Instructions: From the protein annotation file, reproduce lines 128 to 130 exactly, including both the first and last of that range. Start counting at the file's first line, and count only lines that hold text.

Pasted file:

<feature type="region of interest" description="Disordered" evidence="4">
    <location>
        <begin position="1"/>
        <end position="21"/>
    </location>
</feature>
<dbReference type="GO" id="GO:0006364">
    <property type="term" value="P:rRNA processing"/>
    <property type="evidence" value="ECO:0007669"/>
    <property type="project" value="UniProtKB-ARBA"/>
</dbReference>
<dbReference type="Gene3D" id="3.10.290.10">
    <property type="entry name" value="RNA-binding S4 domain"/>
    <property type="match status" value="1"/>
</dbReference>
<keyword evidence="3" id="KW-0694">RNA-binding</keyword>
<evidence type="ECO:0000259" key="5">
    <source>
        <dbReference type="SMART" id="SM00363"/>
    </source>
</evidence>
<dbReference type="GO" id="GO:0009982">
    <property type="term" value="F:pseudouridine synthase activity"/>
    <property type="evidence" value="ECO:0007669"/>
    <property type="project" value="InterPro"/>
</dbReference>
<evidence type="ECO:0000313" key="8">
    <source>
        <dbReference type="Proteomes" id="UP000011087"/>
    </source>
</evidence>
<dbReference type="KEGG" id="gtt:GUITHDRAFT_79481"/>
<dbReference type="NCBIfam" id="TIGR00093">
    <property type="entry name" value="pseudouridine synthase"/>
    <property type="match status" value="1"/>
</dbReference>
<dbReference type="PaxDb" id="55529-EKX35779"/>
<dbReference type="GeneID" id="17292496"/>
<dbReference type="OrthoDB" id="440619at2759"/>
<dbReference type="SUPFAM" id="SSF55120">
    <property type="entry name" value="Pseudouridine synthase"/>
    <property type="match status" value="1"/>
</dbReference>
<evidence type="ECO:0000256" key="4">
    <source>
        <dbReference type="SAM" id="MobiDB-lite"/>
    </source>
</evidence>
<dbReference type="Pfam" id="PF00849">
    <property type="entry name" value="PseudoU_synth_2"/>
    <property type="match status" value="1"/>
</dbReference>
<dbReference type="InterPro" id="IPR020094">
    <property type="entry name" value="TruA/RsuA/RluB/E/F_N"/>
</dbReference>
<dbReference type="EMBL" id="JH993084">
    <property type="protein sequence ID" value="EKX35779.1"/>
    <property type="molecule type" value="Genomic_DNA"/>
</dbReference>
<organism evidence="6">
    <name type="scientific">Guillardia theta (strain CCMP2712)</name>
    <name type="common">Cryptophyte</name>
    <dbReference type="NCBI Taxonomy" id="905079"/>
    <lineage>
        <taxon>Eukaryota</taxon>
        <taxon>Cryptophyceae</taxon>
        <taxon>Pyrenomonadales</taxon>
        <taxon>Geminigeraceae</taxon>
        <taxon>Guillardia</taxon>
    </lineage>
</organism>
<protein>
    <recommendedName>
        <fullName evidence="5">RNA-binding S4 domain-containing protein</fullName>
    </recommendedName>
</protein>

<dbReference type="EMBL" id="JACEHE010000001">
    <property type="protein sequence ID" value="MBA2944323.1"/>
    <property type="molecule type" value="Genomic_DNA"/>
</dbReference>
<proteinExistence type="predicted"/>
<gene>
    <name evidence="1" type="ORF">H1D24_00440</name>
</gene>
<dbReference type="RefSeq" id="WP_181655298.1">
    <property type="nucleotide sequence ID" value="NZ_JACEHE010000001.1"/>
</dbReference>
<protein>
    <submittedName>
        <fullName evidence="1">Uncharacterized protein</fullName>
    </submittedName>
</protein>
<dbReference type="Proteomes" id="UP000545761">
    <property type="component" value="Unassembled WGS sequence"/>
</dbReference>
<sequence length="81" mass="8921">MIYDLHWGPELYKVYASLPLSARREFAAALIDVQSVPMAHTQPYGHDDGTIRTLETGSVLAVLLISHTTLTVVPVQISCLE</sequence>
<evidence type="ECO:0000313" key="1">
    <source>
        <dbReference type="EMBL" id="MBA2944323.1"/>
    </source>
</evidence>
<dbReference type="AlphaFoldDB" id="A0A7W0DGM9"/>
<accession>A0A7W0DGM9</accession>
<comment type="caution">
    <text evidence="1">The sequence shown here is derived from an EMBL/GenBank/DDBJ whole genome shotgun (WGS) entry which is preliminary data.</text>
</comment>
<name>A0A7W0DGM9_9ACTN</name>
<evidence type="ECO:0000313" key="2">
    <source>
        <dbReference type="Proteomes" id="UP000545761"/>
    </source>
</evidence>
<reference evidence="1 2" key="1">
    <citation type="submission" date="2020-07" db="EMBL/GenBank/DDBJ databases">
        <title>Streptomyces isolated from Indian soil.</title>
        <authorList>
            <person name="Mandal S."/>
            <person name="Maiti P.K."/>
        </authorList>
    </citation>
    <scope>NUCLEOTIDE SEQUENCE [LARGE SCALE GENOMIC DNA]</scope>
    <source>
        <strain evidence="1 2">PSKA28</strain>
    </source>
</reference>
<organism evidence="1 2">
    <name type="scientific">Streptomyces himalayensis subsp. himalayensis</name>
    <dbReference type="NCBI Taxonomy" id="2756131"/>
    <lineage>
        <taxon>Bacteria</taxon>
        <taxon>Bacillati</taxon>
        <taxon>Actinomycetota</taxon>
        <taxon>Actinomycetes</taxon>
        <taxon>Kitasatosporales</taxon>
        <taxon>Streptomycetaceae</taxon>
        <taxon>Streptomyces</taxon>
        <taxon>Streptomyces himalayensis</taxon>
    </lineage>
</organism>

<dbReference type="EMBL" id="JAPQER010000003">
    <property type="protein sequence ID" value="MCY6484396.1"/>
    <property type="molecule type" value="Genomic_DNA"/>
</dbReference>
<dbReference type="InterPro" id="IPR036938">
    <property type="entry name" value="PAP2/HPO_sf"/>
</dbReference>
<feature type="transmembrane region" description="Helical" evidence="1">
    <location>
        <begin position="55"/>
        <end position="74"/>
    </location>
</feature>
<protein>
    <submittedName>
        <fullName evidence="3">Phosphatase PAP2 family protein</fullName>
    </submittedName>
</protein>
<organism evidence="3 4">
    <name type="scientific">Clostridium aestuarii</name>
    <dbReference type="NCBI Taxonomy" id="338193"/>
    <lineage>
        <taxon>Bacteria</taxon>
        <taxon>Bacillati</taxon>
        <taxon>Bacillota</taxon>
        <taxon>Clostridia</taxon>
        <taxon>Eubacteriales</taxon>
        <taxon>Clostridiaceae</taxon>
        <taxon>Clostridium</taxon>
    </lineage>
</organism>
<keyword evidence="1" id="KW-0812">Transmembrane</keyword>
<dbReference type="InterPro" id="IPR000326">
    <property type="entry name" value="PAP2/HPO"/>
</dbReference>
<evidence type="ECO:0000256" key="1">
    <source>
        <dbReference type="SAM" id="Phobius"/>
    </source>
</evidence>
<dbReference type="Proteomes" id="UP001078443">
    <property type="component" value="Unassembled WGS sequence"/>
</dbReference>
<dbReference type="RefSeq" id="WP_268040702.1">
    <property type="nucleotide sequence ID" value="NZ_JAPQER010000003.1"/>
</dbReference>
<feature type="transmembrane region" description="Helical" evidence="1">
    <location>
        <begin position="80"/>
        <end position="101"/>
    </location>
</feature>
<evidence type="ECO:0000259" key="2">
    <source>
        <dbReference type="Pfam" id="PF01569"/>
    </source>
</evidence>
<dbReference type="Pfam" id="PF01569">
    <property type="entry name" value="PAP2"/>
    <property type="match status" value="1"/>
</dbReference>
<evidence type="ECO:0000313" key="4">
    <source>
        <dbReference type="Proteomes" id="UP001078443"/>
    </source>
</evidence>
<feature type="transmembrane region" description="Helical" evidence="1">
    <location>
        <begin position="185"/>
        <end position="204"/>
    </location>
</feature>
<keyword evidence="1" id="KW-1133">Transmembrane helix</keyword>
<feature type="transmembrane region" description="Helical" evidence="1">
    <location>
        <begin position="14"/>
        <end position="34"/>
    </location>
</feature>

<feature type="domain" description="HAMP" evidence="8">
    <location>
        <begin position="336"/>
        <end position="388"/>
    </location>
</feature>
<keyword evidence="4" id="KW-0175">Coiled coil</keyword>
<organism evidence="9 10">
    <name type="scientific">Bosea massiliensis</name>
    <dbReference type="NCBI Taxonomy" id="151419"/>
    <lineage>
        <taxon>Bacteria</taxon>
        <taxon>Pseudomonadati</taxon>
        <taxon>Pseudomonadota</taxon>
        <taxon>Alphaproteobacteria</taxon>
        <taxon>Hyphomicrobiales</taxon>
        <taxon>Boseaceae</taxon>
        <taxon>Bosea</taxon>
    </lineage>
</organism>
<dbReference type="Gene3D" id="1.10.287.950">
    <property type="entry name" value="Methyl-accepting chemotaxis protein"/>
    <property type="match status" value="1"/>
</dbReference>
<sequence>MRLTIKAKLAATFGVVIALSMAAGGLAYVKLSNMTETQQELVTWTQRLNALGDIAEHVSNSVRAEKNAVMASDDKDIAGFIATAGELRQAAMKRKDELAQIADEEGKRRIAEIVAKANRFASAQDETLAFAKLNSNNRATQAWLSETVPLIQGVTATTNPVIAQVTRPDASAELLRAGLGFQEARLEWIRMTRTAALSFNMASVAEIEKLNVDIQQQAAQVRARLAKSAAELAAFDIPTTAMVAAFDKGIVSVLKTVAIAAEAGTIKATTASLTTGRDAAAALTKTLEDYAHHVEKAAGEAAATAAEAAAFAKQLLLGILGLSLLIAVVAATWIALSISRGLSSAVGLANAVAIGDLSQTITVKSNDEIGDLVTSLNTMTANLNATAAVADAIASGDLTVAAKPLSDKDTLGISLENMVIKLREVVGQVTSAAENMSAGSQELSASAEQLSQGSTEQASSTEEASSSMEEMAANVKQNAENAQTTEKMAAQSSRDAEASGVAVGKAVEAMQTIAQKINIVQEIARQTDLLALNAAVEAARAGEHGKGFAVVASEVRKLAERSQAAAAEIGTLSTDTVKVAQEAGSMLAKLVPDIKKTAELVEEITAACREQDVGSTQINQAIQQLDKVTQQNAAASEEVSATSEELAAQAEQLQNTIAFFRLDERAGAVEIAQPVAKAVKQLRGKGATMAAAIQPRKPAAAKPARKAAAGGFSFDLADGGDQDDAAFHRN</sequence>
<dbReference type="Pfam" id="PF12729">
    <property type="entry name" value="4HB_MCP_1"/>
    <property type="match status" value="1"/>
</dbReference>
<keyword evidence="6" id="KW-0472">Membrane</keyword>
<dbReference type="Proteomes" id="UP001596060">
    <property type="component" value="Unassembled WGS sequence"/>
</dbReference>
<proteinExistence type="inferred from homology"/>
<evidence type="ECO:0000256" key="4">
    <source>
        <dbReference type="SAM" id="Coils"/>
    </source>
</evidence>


    <dbReference type="NCBI Taxonomy" id="2756131"/>
    <lineage>
        <taxon>Bacteria</taxon>